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Granddaddy had no running water


Granddaddy Jerry Nichols and Mammy lived ten miles off the paved road on a farm in Virginia. They had no running water or electricity and got all their food from the animals they raised and the plants they grew. They used oil lanterns for light and carried buckets of water up to their house from the well at the bottom of the hill.

Not my favorite job

When I visited them during the summer, I fed the chickens, slopped the hogs, hoed weeds, and yes, hauled the water up that steep hill to the house. As you might imagine, that was not my favorite part of my summer.

 They weren’t concerned with my concerns

As a city-slicker on that farm, I learned some valuable lessons  about the fixed rhythm of God’s creation and the importance of patience. I was on the farm for only a month each summer; so, at first, I didn’t like how slowly everything seemed to move. I was used to making things happen and getting things done in a hurry. I kept hoping those animals would give birth quicker and those plants would make food faster. But no matter how much I wanted that to happen, I discovered they were not concerned at all with my schedule or impatience.

 I’ll never forget that part.

During that time on the farm, I began to notice a peaceful, somewhat predictable routine to Granddaddy and Mammy’s day. They patiently and quietly went about their work from sunrise to dark. After supper, Granddaddy would always read his Bible and pray. Part of every evening prayer was the same. I’ll never forget that part. He thanked God for the strength he had that day to do his work. Then he humbly asked the God of the harvest to protect and multiply his efforts while he slept.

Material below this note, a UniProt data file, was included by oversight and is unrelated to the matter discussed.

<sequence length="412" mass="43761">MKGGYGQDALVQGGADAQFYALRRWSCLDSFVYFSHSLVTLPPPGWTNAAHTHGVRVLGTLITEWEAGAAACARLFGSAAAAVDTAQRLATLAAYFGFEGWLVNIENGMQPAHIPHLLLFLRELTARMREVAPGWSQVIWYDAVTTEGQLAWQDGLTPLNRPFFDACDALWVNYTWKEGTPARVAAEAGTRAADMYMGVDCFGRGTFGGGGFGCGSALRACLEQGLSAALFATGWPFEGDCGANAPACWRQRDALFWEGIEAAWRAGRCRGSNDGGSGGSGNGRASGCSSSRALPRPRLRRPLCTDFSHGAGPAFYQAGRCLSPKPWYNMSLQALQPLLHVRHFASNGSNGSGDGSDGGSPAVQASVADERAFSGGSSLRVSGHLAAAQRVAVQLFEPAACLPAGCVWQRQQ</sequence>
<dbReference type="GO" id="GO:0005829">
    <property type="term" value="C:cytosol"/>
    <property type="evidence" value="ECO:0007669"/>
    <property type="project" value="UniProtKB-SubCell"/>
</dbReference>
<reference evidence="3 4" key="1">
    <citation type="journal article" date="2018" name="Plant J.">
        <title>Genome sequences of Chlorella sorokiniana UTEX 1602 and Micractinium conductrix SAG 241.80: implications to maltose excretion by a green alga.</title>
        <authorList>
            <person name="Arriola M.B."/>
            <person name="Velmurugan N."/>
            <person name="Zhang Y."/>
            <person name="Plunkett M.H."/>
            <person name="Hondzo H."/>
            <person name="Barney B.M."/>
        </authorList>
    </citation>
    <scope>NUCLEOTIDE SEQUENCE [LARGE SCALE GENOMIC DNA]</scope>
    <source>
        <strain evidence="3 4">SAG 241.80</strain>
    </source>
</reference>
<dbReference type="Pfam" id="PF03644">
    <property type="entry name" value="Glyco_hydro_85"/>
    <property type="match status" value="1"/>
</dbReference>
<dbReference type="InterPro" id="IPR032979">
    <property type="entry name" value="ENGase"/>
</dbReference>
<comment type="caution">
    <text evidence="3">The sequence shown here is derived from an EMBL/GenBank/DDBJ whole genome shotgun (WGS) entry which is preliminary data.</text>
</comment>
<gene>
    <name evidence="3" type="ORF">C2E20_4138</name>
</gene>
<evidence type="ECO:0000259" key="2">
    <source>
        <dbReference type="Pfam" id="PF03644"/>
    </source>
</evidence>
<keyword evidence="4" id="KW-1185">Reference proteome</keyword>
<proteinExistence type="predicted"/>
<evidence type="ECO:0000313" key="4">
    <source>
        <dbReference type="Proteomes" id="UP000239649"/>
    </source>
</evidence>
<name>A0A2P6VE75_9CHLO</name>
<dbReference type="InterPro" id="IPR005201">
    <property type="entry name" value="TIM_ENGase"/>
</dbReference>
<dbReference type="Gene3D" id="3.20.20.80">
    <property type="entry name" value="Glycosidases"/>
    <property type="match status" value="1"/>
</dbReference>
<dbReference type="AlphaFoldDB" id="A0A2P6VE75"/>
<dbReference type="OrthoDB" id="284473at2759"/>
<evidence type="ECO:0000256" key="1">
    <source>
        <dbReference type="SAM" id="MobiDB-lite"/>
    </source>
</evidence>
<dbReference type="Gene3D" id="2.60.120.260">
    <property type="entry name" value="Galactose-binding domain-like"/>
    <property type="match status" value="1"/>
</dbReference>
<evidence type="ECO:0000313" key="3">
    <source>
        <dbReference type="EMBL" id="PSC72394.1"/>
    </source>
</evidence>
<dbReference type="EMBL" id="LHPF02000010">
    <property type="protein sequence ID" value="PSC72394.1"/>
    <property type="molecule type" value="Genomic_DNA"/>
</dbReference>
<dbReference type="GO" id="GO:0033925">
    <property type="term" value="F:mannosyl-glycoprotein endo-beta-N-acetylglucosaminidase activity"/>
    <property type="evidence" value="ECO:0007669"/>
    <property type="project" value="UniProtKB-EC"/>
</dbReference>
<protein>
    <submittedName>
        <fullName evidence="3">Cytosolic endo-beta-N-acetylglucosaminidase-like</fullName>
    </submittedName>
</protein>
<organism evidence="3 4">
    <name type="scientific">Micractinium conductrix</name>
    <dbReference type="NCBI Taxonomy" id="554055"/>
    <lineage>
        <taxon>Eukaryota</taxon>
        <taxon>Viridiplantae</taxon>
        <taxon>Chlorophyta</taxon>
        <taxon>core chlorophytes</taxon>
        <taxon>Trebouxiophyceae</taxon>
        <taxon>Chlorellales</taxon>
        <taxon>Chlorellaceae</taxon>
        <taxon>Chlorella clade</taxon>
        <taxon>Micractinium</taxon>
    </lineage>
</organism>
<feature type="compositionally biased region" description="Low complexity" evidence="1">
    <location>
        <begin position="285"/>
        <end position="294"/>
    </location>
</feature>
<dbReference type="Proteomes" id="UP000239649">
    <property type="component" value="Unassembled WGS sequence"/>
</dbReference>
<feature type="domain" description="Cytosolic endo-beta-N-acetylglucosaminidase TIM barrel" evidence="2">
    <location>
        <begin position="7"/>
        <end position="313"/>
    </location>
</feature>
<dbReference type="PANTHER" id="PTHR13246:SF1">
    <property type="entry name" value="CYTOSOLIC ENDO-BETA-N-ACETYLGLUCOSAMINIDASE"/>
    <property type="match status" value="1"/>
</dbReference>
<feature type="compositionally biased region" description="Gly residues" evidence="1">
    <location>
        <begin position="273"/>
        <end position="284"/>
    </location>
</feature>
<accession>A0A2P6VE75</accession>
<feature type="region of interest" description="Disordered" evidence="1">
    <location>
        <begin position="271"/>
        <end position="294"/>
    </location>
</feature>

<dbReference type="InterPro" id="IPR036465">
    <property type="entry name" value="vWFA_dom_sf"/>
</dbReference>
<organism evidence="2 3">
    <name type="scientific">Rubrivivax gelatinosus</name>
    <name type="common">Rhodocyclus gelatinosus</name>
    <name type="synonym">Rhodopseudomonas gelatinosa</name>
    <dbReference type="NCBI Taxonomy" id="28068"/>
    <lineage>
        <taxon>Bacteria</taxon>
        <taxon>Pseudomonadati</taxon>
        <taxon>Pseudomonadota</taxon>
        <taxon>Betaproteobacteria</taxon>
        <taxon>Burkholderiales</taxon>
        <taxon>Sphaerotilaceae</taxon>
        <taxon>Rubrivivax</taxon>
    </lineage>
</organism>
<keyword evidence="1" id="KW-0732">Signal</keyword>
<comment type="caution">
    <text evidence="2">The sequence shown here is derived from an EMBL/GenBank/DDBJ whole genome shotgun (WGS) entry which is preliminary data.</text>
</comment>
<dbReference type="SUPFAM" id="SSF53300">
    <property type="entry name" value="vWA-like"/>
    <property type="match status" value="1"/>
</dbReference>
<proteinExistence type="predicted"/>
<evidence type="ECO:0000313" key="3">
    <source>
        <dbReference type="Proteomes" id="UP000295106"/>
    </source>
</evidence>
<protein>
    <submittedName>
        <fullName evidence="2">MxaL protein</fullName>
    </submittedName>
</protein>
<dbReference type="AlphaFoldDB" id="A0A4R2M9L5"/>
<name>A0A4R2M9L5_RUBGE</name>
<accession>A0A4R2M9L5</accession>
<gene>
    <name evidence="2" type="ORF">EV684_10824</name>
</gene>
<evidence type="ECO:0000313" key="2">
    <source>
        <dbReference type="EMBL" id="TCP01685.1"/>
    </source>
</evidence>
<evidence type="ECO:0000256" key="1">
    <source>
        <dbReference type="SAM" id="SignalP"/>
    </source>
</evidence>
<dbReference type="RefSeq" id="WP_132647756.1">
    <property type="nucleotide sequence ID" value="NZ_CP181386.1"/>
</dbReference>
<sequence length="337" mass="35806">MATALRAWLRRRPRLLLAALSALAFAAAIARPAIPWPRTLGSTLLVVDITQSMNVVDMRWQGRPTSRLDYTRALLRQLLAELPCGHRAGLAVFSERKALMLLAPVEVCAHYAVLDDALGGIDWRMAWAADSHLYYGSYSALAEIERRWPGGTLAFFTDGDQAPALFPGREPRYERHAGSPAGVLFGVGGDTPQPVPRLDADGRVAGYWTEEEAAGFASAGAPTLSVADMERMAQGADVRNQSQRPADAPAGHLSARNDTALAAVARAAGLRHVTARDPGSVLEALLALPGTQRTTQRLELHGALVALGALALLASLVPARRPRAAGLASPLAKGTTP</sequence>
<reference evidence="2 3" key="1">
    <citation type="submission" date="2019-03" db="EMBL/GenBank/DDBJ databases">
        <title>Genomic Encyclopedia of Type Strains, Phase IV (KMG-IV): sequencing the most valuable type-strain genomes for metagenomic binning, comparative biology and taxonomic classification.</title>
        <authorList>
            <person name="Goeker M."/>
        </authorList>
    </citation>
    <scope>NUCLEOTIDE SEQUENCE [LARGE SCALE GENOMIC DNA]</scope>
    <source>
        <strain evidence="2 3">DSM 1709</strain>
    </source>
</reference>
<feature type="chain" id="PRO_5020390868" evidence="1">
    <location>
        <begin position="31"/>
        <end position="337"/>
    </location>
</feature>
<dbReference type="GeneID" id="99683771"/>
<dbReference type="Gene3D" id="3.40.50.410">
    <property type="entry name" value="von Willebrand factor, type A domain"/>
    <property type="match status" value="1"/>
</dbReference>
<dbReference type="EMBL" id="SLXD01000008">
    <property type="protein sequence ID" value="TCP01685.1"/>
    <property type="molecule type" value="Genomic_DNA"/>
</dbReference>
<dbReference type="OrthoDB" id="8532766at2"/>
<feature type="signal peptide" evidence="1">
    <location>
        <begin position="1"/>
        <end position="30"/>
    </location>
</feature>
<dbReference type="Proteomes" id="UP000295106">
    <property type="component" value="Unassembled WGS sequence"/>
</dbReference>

Father, I’m trying to be patient

In the Bible you’ll find patience, not production, listed as one of the nine spiritual virtues. But it is so hard. Although I know better, most of the time I feel like praying, “Father, I’m trying to be patient, but I hope you will answer my prayer sooner rather than later.”

 Patience tells us to do our work and let God do his.

Godly patience is fitting into the rhythm of God’s creation and his timing. It’s not a waiting passivity. It’s not a lazy, let-someone-else-do-the-job attitude. Patience tells us to do our work and let God do his. Impatience is our way of escaping our present responsibilities and trying to ignore God’s power and loving presence. Patience is one of God’s favorite human virtues because it is a symptom of a healthy faith and humble heart.


And, by the way, life works better when we are patient because, as Granddaddy used to say to his hurry-up, go-faster, city-slicker grandson, “Remember Bill, ‘Hatched not smashed eggs produce chickens. Be patient.’”